10/15 EDITORIAL

We let you make election decisions

With ballots for the November vote-by-mail general election due to start going out Oct. 17, one of the frequently asked questions of us at the Itemizer-Observer from candidates, ballot measure sponsors and voters is "when will your endorsement editorials start appearing in the newspaper."

Well, at least for now, not anytime soon.

The Itemizer-Observer has chosen for many years not to write endorsement editorials, or offer voter recommendations, for a number of reasons -- the most important reason being it's not our opinion that matters. The only opinion that matters when casting a vote is yours.

Many of us don't like being told by others what to do when it comes to anything, let alone something as personal as voting. While newspapers like the Itemizer-Observer need to take on a leadership role within the communities they serve, several national studies in recent years have shown that endorsements made by newspapers have little actual impact on election outcomes.

Community newspapers like ours are also in the inevitable position of knowing many of the candidates and those close to ballot measures during the election season. These people are, after all, our friends and neighbors, those we do business with, go to church with, play summer league softball with, and who we see in other social situations. There can be assumptions made -- wrongly -- that the newspaper is simply endorsing a good friend, a regular advertiser or the relative of an employee. Some candidates believe they can't get "a fair shake" because someone in the newspaper's management prefers to endorse a longtime friend for office. By not making endorsements, we avoid any possible criticism of being biased in our decision-making process.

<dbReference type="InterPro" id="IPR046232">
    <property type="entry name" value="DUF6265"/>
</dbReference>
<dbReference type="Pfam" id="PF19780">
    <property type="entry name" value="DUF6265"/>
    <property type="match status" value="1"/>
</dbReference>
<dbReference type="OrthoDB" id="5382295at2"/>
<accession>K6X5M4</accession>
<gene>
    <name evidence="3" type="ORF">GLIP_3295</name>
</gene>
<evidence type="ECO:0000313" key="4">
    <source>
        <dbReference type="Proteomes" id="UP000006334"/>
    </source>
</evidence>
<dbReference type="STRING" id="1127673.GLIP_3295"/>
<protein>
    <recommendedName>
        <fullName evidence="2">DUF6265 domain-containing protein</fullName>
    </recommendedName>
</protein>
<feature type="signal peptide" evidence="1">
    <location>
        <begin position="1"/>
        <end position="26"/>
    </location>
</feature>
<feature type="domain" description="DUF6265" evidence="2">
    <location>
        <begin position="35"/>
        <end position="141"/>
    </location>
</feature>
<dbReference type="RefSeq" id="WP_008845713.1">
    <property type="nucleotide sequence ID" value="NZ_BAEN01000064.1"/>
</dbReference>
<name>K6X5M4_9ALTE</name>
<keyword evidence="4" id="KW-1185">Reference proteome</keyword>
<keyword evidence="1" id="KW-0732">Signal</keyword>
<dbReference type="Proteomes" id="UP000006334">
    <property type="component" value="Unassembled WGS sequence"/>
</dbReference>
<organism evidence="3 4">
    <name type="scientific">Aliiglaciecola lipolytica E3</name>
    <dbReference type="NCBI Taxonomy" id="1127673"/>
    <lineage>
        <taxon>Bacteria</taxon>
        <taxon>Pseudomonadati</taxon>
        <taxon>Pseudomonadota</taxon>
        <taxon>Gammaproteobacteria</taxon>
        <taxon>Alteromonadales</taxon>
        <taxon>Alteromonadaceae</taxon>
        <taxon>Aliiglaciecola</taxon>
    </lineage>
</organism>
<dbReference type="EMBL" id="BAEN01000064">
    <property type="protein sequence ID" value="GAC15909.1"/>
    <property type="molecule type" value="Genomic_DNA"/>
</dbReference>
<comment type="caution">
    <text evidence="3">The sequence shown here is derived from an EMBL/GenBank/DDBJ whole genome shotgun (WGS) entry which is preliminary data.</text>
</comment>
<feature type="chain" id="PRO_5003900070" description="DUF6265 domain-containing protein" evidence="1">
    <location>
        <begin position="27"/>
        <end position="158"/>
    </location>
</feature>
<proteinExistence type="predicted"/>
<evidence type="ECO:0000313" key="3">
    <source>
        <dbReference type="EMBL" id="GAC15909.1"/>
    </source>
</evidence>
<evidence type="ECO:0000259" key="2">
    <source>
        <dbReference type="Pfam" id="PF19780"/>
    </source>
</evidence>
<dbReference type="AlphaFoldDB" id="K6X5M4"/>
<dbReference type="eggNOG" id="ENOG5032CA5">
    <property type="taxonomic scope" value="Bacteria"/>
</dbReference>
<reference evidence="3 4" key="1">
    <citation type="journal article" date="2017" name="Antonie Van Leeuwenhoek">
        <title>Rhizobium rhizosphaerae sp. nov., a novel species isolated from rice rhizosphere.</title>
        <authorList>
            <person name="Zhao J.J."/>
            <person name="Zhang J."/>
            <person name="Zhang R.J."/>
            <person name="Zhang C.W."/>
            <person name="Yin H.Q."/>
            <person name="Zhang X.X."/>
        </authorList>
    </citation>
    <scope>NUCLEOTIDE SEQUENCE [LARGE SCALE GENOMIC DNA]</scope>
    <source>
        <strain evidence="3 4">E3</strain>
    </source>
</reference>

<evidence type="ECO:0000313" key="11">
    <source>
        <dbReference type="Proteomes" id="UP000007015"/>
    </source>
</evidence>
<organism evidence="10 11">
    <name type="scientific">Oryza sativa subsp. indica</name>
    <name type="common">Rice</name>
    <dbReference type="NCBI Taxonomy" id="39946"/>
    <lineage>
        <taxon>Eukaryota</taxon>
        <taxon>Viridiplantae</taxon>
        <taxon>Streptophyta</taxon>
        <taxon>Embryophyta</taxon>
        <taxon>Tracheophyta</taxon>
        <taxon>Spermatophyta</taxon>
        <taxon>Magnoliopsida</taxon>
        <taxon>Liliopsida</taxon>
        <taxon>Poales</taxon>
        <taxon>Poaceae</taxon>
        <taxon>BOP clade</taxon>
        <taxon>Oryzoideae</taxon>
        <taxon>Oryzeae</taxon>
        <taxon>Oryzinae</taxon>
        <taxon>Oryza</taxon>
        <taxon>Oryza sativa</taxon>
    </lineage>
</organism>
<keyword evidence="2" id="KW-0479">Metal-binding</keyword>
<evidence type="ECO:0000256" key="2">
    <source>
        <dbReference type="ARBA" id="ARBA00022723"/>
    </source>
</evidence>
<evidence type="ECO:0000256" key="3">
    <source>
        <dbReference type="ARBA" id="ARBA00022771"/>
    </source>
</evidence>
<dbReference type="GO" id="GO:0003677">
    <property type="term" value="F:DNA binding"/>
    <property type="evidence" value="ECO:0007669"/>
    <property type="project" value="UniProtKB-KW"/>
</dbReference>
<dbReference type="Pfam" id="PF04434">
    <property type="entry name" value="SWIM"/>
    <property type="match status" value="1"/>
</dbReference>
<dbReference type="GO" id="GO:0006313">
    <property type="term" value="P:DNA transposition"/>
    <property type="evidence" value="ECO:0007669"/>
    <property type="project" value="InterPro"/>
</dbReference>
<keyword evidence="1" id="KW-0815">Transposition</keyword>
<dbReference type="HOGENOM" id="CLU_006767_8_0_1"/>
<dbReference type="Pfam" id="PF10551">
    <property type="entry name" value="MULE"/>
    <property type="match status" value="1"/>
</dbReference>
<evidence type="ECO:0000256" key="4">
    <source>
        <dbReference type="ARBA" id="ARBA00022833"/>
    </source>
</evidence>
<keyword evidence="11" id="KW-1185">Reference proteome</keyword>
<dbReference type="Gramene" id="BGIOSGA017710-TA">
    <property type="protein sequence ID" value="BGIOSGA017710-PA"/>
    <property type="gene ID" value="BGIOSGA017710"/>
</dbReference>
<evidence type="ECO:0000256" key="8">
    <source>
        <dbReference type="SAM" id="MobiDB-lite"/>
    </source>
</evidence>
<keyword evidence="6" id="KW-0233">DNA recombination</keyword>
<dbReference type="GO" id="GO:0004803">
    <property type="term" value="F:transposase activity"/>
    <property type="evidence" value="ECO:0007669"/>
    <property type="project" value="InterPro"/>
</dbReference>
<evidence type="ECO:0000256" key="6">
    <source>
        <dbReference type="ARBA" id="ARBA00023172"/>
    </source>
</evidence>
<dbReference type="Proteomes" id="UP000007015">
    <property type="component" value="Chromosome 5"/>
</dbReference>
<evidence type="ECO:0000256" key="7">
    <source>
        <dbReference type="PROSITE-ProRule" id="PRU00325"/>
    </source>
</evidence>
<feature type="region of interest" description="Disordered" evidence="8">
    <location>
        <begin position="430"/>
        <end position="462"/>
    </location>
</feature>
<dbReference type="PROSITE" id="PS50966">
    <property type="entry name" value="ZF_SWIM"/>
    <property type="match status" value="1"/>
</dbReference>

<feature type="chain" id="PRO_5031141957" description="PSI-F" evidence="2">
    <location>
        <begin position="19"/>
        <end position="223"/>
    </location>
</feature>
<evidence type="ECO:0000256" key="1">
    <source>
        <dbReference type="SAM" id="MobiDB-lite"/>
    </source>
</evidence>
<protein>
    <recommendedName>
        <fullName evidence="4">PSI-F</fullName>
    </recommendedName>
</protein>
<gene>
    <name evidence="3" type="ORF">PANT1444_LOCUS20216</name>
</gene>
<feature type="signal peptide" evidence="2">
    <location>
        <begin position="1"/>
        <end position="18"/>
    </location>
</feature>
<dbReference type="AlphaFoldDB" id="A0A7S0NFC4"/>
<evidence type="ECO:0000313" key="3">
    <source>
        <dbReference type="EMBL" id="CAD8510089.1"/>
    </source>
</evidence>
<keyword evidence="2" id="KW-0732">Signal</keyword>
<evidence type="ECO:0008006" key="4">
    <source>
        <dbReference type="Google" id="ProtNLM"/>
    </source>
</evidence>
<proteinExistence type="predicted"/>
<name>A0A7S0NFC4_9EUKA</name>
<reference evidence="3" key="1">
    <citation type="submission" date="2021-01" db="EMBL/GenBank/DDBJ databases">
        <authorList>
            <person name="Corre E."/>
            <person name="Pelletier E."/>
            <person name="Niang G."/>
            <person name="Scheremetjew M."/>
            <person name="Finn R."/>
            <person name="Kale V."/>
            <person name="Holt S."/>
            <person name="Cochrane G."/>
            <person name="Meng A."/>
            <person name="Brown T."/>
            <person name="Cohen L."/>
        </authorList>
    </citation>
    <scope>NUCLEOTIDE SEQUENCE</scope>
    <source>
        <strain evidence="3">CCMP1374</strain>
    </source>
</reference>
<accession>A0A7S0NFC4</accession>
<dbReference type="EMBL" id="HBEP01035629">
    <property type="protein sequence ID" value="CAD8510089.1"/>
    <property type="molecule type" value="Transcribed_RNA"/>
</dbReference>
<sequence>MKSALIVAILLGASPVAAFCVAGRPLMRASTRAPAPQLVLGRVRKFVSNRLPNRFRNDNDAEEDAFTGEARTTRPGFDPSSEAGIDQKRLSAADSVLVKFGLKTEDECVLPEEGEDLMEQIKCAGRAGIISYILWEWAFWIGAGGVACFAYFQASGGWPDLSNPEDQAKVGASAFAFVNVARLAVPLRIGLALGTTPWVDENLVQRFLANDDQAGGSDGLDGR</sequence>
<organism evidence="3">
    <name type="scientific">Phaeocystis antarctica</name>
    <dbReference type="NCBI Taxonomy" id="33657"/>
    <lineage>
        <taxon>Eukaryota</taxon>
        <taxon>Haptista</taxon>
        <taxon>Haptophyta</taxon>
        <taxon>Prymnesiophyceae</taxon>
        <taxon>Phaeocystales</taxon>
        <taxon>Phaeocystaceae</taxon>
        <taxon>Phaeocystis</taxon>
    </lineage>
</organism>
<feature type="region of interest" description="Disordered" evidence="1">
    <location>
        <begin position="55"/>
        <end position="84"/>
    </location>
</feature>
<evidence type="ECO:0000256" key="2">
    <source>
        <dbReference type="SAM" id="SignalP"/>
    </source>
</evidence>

Instead of making endorsements, we prefer to provide as much information on local candidates and issues leading up to the election as time, space and staffing allows. We also prefer to provide a great deal of space via our Letters to the Editor section for community dialogue and debate on the election.

There probably isn't a newspaper in our state -- a community newspaper in particular -- that devotes as much space and has as lenient of a Letters to the Editor policy as we do. Many papers limit the amount of space they will allow for letters in each issue. The volume of letters we are receiving and publishing is nothing short of remarkable. We love reading your letters, and readers have regularly told us that one of their favorite parts of the I-O each week is the Letters to the Editor section. Rather than having just our opinion on a candidate or measure, we can share the opinions of a number of differing viewpoints -- including yours -- by devoting less space to endorsements and more space to your letters.

So, when it comes down to deciding whether the Central or Dallas school district bonds are a wise investment, whether it should be Berger or Riggs in House District 20 or Brown or Thompson in House District 23, or whether McCain or Obama will best lead out nation, isn't the person you want making that decision you?

When all is said and done, our opinion isn't the one that counts. It's yours.

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